WASHINGTON: Pakistan’s new army chief will face two immediate tasks, rebuilding the country’s ailing economy and restoring public trust in the military establishment, says The New York Times.
The Times and The Washington Post have published two stories each on Pakistan since early Thursday: first when Prime Minister Shehbaz Sharif sent a short list of six senior generals to President Arif Alvi, and the second when the president approved Gen Asim Munir’s appointment as Pakistan’s new army chief.
Other US media outlets — including TV channels and news sites — also showed a keen interest in the news and regularly updated their stories. Generally, the US media hardly ever reports the appointment of an army chief in another country and also shows little interest in such appointments within the United States either.
The Times noted that “many consider” this change of guard as “crucial to Pakistani affairs as civilian political cycles” and that it “comes at a moment of fierce debate over the military’s power in politics”. The report pointed out that the military has ruled for over half of Pakistan’s 75-year history and, even under civilian governments, military leaders are seen as the invisible hand guiding Pakistani politics.
“That political meddling, however, has come under fierce scrutiny this year, after Imran Khan was ousted by a parliamentary no-confidence vote in April that he said was aided by the Pakistani military, the United States, and his political rivals,” the report added.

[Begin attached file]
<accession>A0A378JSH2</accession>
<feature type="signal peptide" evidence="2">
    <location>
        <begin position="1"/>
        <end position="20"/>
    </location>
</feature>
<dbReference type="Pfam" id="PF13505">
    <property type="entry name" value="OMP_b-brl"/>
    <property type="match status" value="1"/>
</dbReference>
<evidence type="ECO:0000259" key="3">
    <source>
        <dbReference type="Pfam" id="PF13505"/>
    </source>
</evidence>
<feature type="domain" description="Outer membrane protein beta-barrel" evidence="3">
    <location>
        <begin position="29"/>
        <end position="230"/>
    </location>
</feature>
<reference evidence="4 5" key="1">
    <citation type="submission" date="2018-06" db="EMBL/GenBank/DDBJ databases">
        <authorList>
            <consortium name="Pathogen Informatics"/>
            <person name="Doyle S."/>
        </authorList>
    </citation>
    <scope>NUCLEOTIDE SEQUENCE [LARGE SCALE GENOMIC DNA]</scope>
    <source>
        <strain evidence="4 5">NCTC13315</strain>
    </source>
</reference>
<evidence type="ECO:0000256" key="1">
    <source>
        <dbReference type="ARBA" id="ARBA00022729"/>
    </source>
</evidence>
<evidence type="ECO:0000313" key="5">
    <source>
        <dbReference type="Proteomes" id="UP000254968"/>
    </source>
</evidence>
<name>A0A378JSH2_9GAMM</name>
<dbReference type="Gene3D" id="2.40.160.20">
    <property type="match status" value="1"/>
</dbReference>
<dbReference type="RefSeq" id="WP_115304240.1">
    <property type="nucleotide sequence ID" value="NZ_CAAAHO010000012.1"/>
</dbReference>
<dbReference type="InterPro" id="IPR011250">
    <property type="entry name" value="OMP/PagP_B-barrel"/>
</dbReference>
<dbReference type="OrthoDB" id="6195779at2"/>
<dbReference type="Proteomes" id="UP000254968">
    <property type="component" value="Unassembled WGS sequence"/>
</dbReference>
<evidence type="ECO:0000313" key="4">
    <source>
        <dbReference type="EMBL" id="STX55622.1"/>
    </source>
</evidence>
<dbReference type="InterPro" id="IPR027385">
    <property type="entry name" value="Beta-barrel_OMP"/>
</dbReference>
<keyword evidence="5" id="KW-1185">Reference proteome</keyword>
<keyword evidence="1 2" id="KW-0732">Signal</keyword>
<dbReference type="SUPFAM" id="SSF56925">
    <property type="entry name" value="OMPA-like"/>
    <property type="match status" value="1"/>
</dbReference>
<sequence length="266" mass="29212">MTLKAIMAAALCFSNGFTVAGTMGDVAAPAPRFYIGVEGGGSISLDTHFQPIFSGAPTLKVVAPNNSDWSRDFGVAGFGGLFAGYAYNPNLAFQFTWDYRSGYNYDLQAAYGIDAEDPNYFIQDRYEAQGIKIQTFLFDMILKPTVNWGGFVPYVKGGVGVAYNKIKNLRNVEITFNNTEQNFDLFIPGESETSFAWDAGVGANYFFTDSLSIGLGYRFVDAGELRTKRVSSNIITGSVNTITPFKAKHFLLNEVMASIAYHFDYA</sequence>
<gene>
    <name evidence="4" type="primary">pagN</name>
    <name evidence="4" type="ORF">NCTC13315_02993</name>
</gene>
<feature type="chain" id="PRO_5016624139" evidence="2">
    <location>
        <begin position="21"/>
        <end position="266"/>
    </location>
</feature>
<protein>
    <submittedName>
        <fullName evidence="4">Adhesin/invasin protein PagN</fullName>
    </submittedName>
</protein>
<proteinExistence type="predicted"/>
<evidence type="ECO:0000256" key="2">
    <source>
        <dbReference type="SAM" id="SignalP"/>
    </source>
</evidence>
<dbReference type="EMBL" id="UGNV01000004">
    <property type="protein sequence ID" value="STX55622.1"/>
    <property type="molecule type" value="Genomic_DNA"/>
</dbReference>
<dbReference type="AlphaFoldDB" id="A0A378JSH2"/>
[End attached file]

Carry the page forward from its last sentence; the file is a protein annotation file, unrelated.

The Times claimed that Mr Khan’s “relentless criticism of the military has resonated deeply among Pakistanis and seriously damaged the military’s reputation within the country”.
The US newspaper also claimed that the political turmoil “has caused schisms within the military, with many lower-ranking officers quietly supporting the ousted leader while its top brass has lost patience with his accusations”.
The Times noted that the army chief in Pakistan also “influences the foreign policy direction of the country” and the new chief inherits the position at “an exceedingly challenging moment” for Pakistan.
The Washington Post, while explaining why President Alvi endorsed the new appointment, noted that Interior Minister Rana Sanaullah Khan said on Thursday that the prime minister had promoted Mr Munir to the rank of four-star general and that he would not have retired this week even if Mr Alvi had delayed the endorsement.
The BBC also ran a report on this change in Pakistan that said the new army chief will also direct future relations with nuclear-armed rival India on one side, and the new Taliban government in Afghanistan on the other.
Almost all media outlets pointed out that this week the departing chief acknowledged the military’s role in politics over the last 70 years.
Voice of America (VOA) noted that the new military chief takes charge “amid an intensified debate over the even deepening interference of the institution in political affairs”.